The treatments for different types of addictions can be divided into two major categories; the Chemical addictions and the Non chemical ones. For the latter group, such as: Gambling, Internet games, Online chat, Sex sites, Internet pornography, Online shopping, T.V., Workaholism, Eating disorders, Shopping, Sexaholism, Kleptomania, Co-dependency/love addiction and so on, the treatment will be based on Coaching, Breathwork and Psychotherapy, Bodywork such as Massage and Watsu and Creative development such as Colour and Image Consultancy. In some cases we would also need medication in the early stages of treatment. For the Chemical addictions such as: Alcohol, Marijuana (Cannabis), Amphetamines, Stupefients, Anxiolitics, Sleeping pills, the acid drugs such as Cocaine, Heroin, LSD, Ecstasy, etc. we need a process of the above mentioned therapies and in addition, detoxification, vitamins, minerals and medication. In extreme cases hospitalization maybe required. Cigarettes are also chemical but they don’t generate the entire abstinence syndrome like nausea, shaking, fever, extreme anxiety, sickness, sweating, etc. A high percentage of the therapeutical approaches that deal with addiction are based on the 12 steps programs. Even though some drugs or behaviours (food disorders, sex, gambling, ecstasy, etc.) by themselves don’t produce the addiction, it is the effect of sensations and feelings which they provoke in some people which leads to the addiction. There are others like heroin, cocaine and LSD amongst others that will damage the reward system of the brain and this damaged area will stop producing dopamine, the lack of which will produce the chemical addiction to substitute what is missing.
Beginning the healing.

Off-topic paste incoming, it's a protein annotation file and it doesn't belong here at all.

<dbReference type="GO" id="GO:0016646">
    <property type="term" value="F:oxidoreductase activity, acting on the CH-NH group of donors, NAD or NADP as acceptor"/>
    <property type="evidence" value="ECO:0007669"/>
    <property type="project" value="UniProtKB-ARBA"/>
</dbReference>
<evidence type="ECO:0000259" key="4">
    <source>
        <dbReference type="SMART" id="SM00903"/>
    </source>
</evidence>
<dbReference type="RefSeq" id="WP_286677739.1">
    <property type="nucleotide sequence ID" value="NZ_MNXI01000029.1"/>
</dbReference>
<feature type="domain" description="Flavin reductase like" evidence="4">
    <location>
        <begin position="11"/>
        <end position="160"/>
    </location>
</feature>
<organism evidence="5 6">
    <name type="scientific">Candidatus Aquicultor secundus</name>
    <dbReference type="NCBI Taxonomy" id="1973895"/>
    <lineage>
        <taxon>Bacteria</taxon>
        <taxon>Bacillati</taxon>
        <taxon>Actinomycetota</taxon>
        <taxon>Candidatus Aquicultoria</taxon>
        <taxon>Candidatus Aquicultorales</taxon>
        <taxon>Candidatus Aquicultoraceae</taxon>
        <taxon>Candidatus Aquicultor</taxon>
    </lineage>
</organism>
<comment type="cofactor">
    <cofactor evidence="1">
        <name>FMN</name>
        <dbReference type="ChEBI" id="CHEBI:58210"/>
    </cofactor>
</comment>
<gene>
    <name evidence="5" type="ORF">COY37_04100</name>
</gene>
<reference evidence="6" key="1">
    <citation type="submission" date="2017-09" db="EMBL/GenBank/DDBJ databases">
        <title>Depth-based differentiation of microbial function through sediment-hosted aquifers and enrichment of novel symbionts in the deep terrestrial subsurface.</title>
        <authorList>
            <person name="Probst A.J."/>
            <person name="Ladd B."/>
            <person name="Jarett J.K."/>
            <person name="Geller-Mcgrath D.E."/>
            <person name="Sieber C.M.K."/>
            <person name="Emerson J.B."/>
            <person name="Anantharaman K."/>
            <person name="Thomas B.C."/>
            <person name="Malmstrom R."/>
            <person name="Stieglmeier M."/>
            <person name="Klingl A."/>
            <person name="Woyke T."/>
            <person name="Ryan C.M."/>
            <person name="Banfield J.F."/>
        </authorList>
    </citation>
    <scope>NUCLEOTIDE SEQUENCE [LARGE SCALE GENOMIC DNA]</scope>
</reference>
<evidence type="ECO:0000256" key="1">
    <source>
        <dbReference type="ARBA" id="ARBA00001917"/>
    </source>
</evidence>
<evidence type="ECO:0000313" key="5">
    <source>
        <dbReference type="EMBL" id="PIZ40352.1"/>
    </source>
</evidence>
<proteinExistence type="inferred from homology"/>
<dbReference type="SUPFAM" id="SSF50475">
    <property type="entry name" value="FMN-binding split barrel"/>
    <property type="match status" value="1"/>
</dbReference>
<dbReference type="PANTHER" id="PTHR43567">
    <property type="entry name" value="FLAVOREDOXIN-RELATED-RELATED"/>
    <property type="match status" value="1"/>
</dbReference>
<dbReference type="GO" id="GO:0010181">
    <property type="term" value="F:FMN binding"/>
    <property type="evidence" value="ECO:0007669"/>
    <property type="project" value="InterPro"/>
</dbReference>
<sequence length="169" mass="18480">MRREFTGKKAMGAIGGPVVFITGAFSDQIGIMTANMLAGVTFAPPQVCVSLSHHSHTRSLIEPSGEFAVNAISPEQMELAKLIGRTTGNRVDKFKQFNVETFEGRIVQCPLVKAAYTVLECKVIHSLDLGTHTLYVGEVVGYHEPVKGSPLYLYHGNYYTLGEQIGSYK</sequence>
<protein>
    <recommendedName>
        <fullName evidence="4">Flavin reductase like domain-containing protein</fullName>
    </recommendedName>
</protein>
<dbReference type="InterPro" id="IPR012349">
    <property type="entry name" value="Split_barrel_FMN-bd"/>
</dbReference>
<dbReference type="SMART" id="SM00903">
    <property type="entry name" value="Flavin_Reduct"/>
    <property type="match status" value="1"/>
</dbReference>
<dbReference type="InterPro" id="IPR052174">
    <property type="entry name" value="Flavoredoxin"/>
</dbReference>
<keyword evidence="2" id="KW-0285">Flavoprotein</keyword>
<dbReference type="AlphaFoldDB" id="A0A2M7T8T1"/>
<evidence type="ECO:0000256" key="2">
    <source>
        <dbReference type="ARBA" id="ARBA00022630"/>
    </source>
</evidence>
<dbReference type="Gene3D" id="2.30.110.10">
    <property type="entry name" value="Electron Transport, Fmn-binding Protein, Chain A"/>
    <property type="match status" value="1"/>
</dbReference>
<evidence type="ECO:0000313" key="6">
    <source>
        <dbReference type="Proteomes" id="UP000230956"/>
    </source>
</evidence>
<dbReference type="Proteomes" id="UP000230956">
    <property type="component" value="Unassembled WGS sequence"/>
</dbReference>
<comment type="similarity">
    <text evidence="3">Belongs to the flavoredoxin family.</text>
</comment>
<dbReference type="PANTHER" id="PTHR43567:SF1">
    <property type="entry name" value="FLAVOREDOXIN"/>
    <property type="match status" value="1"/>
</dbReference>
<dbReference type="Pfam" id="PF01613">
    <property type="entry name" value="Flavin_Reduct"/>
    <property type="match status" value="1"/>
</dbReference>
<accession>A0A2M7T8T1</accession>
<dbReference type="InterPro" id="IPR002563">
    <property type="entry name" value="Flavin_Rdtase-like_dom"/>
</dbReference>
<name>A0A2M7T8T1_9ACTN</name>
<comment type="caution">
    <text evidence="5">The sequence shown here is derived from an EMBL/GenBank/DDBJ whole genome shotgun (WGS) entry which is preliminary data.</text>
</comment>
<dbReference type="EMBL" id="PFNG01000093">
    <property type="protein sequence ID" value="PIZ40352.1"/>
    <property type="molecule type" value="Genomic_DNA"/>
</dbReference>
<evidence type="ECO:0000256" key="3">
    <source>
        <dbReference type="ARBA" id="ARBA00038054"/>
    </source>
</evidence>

The first three months of a treatment will be focused on coaching the client/patient to reconnect with their resources, their capabilities and talents, as they will be quite damaged by the dependency. This would include Family therapy, if possible, and Transpersonal Psychotherapy once a week or more if required. Group therapy is also most recommended (in the rehabilitation centres, it is a must) and then Follow up after recovery. The Coaching techniques employ Breathwork in order to reconnect with the force of life and willpower, Hypnosis, if required and psychotherapy. We accompany our clients on a journey with a team of complementary doctors, body workers and beauty experts. For a successful treatment the following recommendations would be followed: Abstinence from all chemical addictions forever (for at least 18 months), The Removal of all addictive substances from the house, The Avoidance of persons who were involved in the addiction and the Rituals of the addictions.
The family members should be co-opted into the healing process and should take care not to consume (e.g. alcohol) in the presence of the addict. The availability of support from family and friends as well as professional support is crucial to success as during the healing process while the addict begins to feel more secure, they will risk trying to show their power over the addiction (e.g. an alcoholic will make an appointment in a bar or will cook with brandy). One of the most important and valuable factors in the rehabilitation of the addict is the participation of the family group.
Identifying the severity.